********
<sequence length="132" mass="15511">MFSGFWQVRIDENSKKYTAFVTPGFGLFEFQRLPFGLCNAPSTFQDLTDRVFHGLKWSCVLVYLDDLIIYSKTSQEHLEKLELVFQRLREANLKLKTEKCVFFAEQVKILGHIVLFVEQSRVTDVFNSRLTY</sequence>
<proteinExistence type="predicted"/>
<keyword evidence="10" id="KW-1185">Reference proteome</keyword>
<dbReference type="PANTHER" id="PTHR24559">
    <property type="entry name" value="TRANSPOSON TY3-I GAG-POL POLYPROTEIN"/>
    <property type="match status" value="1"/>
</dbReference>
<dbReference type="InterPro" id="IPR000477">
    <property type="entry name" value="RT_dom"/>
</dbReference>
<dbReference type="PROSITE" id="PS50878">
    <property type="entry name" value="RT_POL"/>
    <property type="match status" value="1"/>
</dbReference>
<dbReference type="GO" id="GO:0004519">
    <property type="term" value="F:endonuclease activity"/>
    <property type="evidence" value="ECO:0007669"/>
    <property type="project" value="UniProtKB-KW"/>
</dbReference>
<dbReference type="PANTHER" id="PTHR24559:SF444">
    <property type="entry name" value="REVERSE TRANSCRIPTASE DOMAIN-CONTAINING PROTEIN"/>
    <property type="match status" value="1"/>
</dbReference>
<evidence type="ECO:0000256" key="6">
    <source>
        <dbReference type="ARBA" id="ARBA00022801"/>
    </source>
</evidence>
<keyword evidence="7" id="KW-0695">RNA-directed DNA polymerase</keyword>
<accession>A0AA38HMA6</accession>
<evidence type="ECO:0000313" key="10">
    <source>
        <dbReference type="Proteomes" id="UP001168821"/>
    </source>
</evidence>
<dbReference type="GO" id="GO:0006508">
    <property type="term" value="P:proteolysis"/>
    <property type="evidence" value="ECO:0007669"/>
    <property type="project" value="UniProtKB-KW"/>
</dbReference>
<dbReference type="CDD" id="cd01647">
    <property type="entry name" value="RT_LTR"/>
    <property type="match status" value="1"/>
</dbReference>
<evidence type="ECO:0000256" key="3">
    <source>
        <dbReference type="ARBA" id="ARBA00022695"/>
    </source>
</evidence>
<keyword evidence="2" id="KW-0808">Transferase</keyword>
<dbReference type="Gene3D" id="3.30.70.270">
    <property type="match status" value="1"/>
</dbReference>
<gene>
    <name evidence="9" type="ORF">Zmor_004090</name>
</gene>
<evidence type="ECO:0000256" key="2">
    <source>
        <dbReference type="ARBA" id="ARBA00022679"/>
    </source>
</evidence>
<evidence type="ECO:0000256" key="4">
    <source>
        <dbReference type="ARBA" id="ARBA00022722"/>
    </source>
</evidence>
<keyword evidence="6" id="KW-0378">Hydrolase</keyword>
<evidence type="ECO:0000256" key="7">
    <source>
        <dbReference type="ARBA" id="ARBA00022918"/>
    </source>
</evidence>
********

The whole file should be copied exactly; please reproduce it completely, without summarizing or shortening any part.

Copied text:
<sequence length="132" mass="15511">MFSGFWQVRIDENSKKYTAFVTPGFGLFEFQRLPFGLCNAPSTFQDLTDRVFHGLKWSCVLVYLDDLIIYSKTSQEHLEKLELVFQRLREANLKLKTEKCVFFAEQVKILGHIVLFVEQSRVTDVFNSRLTY</sequence>
<proteinExistence type="predicted"/>
<keyword evidence="10" id="KW-1185">Reference proteome</keyword>
<dbReference type="PANTHER" id="PTHR24559">
    <property type="entry name" value="TRANSPOSON TY3-I GAG-POL POLYPROTEIN"/>
    <property type="match status" value="1"/>
</dbReference>
<dbReference type="InterPro" id="IPR000477">
    <property type="entry name" value="RT_dom"/>
</dbReference>
<dbReference type="PROSITE" id="PS50878">
    <property type="entry name" value="RT_POL"/>
    <property type="match status" value="1"/>
</dbReference>
<dbReference type="GO" id="GO:0004519">
    <property type="term" value="F:endonuclease activity"/>
    <property type="evidence" value="ECO:0007669"/>
    <property type="project" value="UniProtKB-KW"/>
</dbReference>
<dbReference type="PANTHER" id="PTHR24559:SF444">
    <property type="entry name" value="REVERSE TRANSCRIPTASE DOMAIN-CONTAINING PROTEIN"/>
    <property type="match status" value="1"/>
</dbReference>
<evidence type="ECO:0000256" key="6">
    <source>
        <dbReference type="ARBA" id="ARBA00022801"/>
    </source>
</evidence>
<keyword evidence="7" id="KW-0695">RNA-directed DNA polymerase</keyword>
<accession>A0AA38HMA6</accession>
<evidence type="ECO:0000313" key="10">
    <source>
        <dbReference type="Proteomes" id="UP001168821"/>
    </source>
</evidence>
<dbReference type="GO" id="GO:0006508">
    <property type="term" value="P:proteolysis"/>
    <property type="evidence" value="ECO:0007669"/>
    <property type="project" value="UniProtKB-KW"/>
</dbReference>
<dbReference type="CDD" id="cd01647">
    <property type="entry name" value="RT_LTR"/>
    <property type="match status" value="1"/>
</dbReference>
<evidence type="ECO:0000256" key="3">
    <source>
        <dbReference type="ARBA" id="ARBA00022695"/>
    </source>
</evidence>
<keyword evidence="2" id="KW-0808">Transferase</keyword>
<dbReference type="Gene3D" id="3.30.70.270">
    <property type="match status" value="1"/>
</dbReference>
<gene>
    <name evidence="9" type="ORF">Zmor_004090</name>
</gene>
<evidence type="ECO:0000256" key="2">
    <source>
        <dbReference type="ARBA" id="ARBA00022679"/>
    </source>
</evidence>
<evidence type="ECO:0000256" key="4">
    <source>
        <dbReference type="ARBA" id="ARBA00022722"/>
    </source>
</evidence>
<keyword evidence="6" id="KW-0378">Hydrolase</keyword>
<evidence type="ECO:0000256" key="7">
    <source>
        <dbReference type="ARBA" id="ARBA00022918"/>
    </source>
</evidence>